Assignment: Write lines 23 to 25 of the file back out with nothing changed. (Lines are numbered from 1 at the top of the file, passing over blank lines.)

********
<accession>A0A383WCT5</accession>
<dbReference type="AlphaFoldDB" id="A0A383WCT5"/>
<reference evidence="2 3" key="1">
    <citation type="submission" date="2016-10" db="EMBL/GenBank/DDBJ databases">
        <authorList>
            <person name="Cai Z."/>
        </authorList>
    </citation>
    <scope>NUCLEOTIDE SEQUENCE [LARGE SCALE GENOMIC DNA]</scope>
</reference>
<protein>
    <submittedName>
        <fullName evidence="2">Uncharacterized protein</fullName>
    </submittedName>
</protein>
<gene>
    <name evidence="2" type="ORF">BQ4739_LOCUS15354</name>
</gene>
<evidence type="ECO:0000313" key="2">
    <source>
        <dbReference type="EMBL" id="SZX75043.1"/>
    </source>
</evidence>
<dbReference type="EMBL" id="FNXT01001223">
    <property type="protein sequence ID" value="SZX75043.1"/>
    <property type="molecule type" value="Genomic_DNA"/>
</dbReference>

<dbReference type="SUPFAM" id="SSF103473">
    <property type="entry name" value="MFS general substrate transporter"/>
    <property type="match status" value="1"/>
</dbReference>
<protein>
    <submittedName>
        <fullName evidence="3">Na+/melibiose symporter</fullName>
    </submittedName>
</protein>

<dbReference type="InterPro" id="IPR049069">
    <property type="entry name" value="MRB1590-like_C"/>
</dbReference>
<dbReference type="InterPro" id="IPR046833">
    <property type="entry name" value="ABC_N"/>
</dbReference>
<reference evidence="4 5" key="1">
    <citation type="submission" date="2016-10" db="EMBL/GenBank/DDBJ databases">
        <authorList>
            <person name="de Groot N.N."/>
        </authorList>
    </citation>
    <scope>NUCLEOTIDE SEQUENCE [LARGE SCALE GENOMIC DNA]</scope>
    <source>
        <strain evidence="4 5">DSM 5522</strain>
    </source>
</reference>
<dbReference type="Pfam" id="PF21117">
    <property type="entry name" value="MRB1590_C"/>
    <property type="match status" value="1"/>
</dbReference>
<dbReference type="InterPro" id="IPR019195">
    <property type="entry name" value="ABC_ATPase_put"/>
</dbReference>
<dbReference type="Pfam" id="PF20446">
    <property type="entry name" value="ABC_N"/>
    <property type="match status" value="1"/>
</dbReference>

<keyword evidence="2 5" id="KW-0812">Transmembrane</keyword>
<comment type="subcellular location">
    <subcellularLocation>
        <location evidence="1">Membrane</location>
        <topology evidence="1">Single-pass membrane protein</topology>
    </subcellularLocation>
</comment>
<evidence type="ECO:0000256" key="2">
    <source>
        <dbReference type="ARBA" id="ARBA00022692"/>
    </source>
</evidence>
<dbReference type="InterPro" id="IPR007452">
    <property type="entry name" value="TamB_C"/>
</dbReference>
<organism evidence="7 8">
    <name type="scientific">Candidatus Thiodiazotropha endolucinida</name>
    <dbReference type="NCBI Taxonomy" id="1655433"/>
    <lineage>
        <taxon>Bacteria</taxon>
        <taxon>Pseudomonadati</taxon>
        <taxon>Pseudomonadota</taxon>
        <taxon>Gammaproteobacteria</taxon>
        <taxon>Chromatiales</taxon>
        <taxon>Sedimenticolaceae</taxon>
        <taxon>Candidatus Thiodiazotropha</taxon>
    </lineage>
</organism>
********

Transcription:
</evidence>
<dbReference type="EMBL" id="FNXT01001223">
    <property type="protein sequence ID" value="SZX75043.1"/>